The third parameter is optional, errfile, which contains the filename that the error was raised in, as a string.
The fourth parameter is optional, errline, which contains the line number the error was raised at, as an integer.
The fifth parameter is optional, errcontext, which is an array that points to the active symbol table at the point the error occurred. In other words, errcontext will contain an array of every variable that existed in the scope the error was triggered in. User error handler must not modify error context.

If the function returns FALSE then the normal error handler continues.


Can be used to mask the triggering of the error_handler function just like the error_reporting ini setting controls which errors are shown. Without this mask set the error_handler will be called for every error regardless to the setting of the error_reporting setting.

Return Values

Returns a string containing the previously defined error handler (if any). If the built-in error handler is used NULL is returned. NULL is also returned in case of an error such as an invalid callback. If the previous error handler was a class method, this function will return an indexed array with the class and the method name.


Version Description
5.2.0 The error handler must return FALSE to populate $php_errormsg.
5.0.0 The error_types parameter was introduced.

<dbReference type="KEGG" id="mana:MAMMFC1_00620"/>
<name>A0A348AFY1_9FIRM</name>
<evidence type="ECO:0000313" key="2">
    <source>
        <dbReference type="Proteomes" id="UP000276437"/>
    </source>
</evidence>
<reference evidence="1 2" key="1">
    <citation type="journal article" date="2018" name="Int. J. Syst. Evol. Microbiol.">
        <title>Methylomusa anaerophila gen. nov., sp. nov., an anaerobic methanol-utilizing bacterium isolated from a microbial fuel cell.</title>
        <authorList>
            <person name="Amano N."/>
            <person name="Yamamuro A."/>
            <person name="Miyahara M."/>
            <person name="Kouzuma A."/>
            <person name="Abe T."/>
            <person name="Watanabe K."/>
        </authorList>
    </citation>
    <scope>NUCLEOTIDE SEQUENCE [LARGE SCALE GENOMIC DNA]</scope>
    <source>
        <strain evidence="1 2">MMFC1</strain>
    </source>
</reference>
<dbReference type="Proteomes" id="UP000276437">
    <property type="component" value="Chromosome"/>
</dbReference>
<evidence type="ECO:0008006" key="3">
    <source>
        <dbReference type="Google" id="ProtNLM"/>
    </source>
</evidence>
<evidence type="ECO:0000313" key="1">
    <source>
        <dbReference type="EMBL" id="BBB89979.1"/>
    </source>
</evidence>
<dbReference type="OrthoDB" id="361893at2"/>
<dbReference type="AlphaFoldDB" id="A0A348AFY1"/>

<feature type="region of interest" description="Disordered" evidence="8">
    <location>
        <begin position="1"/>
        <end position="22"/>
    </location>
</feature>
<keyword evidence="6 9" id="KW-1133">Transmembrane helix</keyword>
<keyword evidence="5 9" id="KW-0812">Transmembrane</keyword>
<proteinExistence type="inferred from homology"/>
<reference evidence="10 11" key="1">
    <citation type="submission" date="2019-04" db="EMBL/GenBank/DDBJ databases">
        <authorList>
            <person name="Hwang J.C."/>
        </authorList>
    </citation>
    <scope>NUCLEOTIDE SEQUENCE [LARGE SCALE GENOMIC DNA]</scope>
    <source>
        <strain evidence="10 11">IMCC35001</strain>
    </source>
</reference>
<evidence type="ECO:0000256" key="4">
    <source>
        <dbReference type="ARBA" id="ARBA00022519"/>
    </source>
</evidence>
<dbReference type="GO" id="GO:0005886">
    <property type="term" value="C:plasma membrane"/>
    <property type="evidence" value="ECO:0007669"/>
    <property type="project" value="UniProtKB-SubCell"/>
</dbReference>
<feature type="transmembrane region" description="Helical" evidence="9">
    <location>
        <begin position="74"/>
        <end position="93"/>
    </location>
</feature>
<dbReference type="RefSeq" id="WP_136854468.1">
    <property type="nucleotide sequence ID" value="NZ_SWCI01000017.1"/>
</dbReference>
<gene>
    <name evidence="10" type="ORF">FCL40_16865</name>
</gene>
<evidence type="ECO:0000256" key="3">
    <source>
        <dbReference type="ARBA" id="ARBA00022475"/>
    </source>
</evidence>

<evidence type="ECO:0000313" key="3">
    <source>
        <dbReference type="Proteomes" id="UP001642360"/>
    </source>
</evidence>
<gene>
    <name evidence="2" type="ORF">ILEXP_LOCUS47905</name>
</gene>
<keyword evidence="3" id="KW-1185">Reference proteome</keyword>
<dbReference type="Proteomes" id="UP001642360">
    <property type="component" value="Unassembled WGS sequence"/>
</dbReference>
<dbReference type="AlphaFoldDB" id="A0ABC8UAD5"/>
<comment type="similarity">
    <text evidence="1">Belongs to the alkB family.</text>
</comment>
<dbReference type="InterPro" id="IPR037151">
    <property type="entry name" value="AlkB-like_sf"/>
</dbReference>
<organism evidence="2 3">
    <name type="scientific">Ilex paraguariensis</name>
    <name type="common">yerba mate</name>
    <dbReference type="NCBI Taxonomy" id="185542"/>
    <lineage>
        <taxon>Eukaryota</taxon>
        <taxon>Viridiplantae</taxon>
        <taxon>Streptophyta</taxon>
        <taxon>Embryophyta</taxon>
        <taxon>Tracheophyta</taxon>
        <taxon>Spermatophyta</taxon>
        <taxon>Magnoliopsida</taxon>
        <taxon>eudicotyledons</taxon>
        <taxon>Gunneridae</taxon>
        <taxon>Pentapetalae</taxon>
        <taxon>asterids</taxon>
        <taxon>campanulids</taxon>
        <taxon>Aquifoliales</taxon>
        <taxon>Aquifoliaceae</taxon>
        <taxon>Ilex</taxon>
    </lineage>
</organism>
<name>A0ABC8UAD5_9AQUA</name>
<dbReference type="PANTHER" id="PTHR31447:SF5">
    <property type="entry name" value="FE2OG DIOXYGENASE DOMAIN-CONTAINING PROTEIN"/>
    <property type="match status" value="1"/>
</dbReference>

4.3.0 Instead of a function name, an array containing an object reference and a method name can also be supplied as the error_handler.
4.0.2 Three optional parameters for the error_handler user function was introduced. These are the filename, the line number, and the context.


Example #1 Error handling with set_error_handler() and trigger_error()

The example below shows the handling of internal exceptions by triggering errors and handling them with a user defined function:

// error handler function
function myErrorHandler($errno$errstr$errfile$errline)
    if (!(
error_reporting() & $errno)) {
// This error code is not included in error_reporting

    switch (
$errno) {
"<b>My ERROR</b> [$errno$errstr<br />\n";
"  Fatal error on line $errline in file $errfile";
", PHP " PHP_VERSION " (" PHP_OS ")<br />\n";
"Aborting...<br />\n";

"<b>My WARNING</b> [$errno$errstr<br />\n";

"<b>My NOTICE</b> [$errno$errstr<br />\n";